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1 d1ed66aa Quynh PX Nguyen
%!TEX root = note.tex
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%%%%%%%%%%%%%%%%%%
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% WEEK 5
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%%%%%%%%%%%%%%%%%%
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\section{Week 5}
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    \subsection{Install additional libraries for python}
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        \begin{lstlisting}
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$ make package/python-light/compile V=s
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make[1]: Entering directory `/home/quynh/Thesis/cc-openwrt'
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make[1]: *** No rule to make target `package/python-light/compile'.  Stop.
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make[1]: Leaving directory `/home/quynh/Thesis/cc-openwrt'
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make: *** [package/python-light/compile] Error 2
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$ make package/python-light/install -p packages
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no /build_dir/target/Python2.7 folder
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$ make package/python -p packages
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The same result as the command above
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        \end{lstlisting}
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        \textbf{ERROR:root:code for hash sha256 was not found.}
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            Try to add \texttt{libopenssl} ==> It's not working
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            Add both \texttt{+libopenssl +openssl-util} ==> Still get the same error
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            Add \texttt{+python-openssl}. Since I saw that in \texttt{python-package-openssl.mk} there is a line:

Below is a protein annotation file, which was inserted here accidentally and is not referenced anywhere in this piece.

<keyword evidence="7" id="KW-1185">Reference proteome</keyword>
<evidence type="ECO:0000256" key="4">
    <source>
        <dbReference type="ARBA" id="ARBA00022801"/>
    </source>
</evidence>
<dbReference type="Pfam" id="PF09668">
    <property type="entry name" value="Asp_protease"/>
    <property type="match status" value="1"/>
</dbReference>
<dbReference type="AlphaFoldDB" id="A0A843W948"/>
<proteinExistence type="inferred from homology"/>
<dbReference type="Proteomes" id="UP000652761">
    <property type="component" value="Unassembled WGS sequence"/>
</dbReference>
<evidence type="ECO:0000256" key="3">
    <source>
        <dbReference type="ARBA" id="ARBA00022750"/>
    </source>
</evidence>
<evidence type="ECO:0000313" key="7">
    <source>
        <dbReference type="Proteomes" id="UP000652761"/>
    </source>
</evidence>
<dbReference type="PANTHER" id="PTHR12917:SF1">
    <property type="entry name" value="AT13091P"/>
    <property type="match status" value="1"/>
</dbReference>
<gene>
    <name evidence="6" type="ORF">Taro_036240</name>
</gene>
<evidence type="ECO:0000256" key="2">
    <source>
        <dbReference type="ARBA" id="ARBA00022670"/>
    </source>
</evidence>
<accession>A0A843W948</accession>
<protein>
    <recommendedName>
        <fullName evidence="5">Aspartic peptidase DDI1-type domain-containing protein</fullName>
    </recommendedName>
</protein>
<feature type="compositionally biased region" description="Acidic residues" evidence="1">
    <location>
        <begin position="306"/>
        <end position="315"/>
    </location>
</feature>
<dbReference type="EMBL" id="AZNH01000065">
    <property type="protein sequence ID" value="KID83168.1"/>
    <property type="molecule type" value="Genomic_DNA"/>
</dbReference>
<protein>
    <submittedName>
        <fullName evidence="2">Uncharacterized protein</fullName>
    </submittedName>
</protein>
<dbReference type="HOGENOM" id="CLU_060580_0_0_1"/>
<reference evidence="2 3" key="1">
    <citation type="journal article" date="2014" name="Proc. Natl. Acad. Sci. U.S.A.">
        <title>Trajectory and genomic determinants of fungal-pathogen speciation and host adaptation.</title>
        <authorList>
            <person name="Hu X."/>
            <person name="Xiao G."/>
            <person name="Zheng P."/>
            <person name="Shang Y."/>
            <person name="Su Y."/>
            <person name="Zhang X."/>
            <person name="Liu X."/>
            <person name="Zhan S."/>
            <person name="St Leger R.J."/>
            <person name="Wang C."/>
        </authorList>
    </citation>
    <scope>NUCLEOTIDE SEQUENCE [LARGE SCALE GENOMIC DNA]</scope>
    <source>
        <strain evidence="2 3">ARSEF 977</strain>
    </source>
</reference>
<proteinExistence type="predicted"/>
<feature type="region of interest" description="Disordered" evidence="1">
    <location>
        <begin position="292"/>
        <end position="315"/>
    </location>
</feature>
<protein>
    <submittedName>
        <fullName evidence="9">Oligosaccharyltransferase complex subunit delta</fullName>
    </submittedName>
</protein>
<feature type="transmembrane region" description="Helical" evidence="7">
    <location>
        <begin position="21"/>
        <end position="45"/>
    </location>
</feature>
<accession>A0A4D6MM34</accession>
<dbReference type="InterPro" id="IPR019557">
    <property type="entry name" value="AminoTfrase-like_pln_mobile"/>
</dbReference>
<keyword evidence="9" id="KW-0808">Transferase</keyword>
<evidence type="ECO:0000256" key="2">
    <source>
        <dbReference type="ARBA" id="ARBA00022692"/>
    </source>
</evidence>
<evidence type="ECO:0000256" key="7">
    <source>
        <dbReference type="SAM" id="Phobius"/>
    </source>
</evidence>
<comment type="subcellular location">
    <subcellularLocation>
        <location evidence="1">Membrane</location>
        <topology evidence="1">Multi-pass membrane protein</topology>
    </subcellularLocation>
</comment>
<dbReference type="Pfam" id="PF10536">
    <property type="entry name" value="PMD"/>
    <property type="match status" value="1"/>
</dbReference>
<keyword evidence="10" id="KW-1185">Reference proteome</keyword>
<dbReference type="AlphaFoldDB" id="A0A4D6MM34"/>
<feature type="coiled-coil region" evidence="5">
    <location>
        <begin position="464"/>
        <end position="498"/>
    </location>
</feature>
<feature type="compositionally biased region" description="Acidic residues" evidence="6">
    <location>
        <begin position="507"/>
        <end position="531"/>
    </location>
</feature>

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            \begin{lstlisting}
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/usr/lib/python$(PYTHON_VERSION)/lib-dynload/_hashlib.so
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            \end{lstlisting}
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            \texttt{python-openssl} solves the problem
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        \textbf{How to check whether openssl is installed}
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        \textbf{What to do when adding new dependencies in Makefile}
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            Copy the new Makefile
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            Run make defconfig
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            The new dependencies will be added in the new configuration. You can check whether the new dependency was added by:
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            \begin{lstlisting}
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./scripts/diffconfig.sh > config.diff
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cat config.diff
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            \end{lstlisting}
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            NOTE: when removing dependencies, running make defconfig doesn't automatically remove those libraries out of the configuration. So check again whether you need those library, and remove them by hand if needed.